Was "Spider-Man 4" falling apart the best thing that ever happened to Kirsten Dunst? It certainly didn't come up in our conversation a few weeks ago (repeat: she never said that), but in this writer's opinion it might have.
There are sadly a good number of Dunst haters out there on the web. For some reason Dunst became the whipping boy, er, girl for anything anyone had a problem with in Sam Raimi's "Spider-Man" trilogy and its unfairly followed her throughout her career since. Happily, that might change in the next six to 12 months with a number of intriguing projects set for release. Dunst is already getting well deserved raves for her moving performance in Andrew Jarecki's "All Good Things," she has a prominent role in Walter Salles' adaptation of Jack Keroac's "On the Road" and stars in Lars von Triers' "Melancholia" which is rumored to be an end of the world thriller from the man who brought us "Antichrist" and "Dancer in the Dark." And, it's worth noting, the last two projects wouldn't have been possible if she had been hard at work on the latest Wall Crawler movie.
Dunst was upbeat, appreciative and blunt during our call, but you'll have to take my word for it. You see, we unfortunately scheduled the interview on the day of Golden Globe nominations and at some point during the madness of those 24 hours the audio was lost. Yes, any journalist's worse nightmare, but it does happen (luckily rarely). And as memory serves, Dunst had a lot to say.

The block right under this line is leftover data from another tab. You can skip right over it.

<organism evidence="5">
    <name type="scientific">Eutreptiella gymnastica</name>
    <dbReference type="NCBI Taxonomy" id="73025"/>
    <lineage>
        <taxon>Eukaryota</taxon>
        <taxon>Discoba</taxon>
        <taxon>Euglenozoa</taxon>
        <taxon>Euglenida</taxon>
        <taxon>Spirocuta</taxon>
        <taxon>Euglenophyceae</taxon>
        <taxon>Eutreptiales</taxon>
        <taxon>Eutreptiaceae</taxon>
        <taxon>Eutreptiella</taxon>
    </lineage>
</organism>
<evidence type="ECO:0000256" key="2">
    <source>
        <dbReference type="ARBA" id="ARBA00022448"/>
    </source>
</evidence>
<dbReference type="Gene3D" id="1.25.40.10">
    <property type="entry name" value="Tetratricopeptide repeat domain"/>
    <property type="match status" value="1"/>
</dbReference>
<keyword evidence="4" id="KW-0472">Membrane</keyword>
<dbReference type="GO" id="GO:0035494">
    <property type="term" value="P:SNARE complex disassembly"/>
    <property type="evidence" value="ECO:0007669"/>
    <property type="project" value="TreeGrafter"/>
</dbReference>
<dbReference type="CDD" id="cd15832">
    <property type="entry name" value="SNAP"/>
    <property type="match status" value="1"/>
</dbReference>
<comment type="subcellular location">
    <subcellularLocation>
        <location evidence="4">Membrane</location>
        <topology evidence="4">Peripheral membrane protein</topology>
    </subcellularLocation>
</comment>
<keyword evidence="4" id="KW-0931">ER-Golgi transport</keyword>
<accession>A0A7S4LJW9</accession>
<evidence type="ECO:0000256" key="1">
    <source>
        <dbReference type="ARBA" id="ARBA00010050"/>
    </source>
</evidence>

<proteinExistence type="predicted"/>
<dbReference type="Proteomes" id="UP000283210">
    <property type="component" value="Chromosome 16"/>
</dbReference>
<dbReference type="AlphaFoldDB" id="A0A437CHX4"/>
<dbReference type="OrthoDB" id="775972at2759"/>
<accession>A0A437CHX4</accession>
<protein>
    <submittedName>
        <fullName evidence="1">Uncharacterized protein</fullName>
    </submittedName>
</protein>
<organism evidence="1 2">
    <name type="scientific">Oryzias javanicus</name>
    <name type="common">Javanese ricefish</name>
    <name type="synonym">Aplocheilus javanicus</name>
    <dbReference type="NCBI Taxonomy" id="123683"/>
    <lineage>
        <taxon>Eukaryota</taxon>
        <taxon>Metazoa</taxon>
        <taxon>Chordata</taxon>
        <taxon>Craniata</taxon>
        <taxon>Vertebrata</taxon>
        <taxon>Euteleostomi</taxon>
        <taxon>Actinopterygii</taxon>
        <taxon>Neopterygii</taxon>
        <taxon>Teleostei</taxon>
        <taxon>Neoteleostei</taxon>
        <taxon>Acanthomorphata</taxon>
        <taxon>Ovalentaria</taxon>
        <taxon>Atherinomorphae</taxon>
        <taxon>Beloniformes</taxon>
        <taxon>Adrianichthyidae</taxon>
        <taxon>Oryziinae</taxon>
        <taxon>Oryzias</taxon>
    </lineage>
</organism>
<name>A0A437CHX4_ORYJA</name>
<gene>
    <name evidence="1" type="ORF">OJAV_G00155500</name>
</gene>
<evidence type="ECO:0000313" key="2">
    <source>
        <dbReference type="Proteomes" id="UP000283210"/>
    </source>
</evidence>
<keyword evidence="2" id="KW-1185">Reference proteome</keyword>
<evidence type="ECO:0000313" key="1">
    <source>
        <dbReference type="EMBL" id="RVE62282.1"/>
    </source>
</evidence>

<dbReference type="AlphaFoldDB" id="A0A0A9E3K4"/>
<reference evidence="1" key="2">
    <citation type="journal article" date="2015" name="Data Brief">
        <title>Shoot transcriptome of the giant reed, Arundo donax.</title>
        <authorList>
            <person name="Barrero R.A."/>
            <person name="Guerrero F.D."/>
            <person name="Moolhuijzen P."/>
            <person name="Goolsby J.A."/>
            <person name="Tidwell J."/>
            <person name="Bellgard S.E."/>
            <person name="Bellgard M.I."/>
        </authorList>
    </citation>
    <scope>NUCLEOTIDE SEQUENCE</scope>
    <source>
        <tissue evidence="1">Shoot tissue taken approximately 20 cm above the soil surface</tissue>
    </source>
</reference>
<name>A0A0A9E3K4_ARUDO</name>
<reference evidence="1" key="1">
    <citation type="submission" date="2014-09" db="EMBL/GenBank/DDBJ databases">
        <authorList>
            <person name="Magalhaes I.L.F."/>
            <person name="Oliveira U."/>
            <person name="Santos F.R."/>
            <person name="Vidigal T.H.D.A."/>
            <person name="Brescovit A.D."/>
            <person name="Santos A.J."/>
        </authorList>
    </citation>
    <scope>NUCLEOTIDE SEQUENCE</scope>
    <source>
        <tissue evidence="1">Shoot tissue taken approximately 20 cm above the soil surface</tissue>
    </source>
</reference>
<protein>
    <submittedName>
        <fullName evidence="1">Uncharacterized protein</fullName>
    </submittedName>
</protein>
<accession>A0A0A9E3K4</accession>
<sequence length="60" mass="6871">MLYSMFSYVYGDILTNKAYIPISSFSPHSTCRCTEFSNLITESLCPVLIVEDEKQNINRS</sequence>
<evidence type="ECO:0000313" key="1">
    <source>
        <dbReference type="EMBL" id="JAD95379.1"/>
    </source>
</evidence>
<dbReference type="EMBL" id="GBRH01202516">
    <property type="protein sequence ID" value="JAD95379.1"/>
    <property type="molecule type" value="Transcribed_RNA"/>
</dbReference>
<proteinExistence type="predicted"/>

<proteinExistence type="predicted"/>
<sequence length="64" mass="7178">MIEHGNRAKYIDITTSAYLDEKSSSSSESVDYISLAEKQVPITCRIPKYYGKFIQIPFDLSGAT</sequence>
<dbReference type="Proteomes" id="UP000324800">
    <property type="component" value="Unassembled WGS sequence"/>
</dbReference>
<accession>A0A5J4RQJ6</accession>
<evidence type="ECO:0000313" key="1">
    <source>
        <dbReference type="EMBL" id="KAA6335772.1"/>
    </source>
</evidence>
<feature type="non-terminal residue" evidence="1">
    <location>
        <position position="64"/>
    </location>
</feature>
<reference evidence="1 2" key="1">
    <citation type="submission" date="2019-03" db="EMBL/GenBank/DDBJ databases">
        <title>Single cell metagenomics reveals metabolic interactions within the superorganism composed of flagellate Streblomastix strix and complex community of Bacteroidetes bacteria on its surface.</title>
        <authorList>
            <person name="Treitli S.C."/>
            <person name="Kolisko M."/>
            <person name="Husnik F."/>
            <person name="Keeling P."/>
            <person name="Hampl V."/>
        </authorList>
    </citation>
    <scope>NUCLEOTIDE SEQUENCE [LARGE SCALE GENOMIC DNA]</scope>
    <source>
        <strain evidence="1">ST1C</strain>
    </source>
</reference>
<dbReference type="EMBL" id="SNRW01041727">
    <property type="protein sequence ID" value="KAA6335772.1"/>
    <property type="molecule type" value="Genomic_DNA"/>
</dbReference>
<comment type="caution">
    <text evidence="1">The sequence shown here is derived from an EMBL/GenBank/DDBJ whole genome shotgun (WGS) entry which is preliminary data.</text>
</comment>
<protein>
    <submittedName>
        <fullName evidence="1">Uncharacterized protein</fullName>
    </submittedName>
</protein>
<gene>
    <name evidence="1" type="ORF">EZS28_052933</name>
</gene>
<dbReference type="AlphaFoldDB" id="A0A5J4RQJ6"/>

First, she has huge respect for Jarecki who fought to make sure "Good Things" got an adequate theatrical release even though it took three years since principal photography was completed. Dunst also loved working with co-star Ryan Gosling and had no qualms about giving her opinions on the still "officially" unsolved and infamous disappearance of Kathleen McCormack, the almost 30-year-old case which inspired the movie. And while many still believe Robert Durst (whom Gosling plays a version of) murdered his wife, Dunst says McCormack's mom still hangs on to the hope that her daughter will walk through the door someday.
Secondly, Dunst had an amazing time working with von Trier this past summer. She admitted she couldn't say much about what the project is about, but dived into discussing the mercurial and publicly ego-driven avant-garde director. According to Dunst, however, the latter is a misnomer. She says von Trier is obviously opinionated and knows what he wants (what good director doesn't?), but he's also funny and charming. Dunst believes the Dogma 95 filmmaker was also winking at the media when he notoriously told reporters he was "the greatest director in the world" at the 2009 Cannes Film Festival. She said von Trier liked to kid and play jokes and she hopes eventually that side will be more evident to the public. She also believes, from last she heard, the goal is to have "Melancholia" at the 2011 Cannes Film Festival. Finger's crossed.
In the meantime, you can check out Dunst's great work in "Things" in theaters or available on demand in most markets. Sadly, if another distributor had been behind the movie it probably would be in the mix for a supporting actress nod. Well somethings, like "Spider-Man 4" and an audio recording of my Dunst interview are just not meant to be.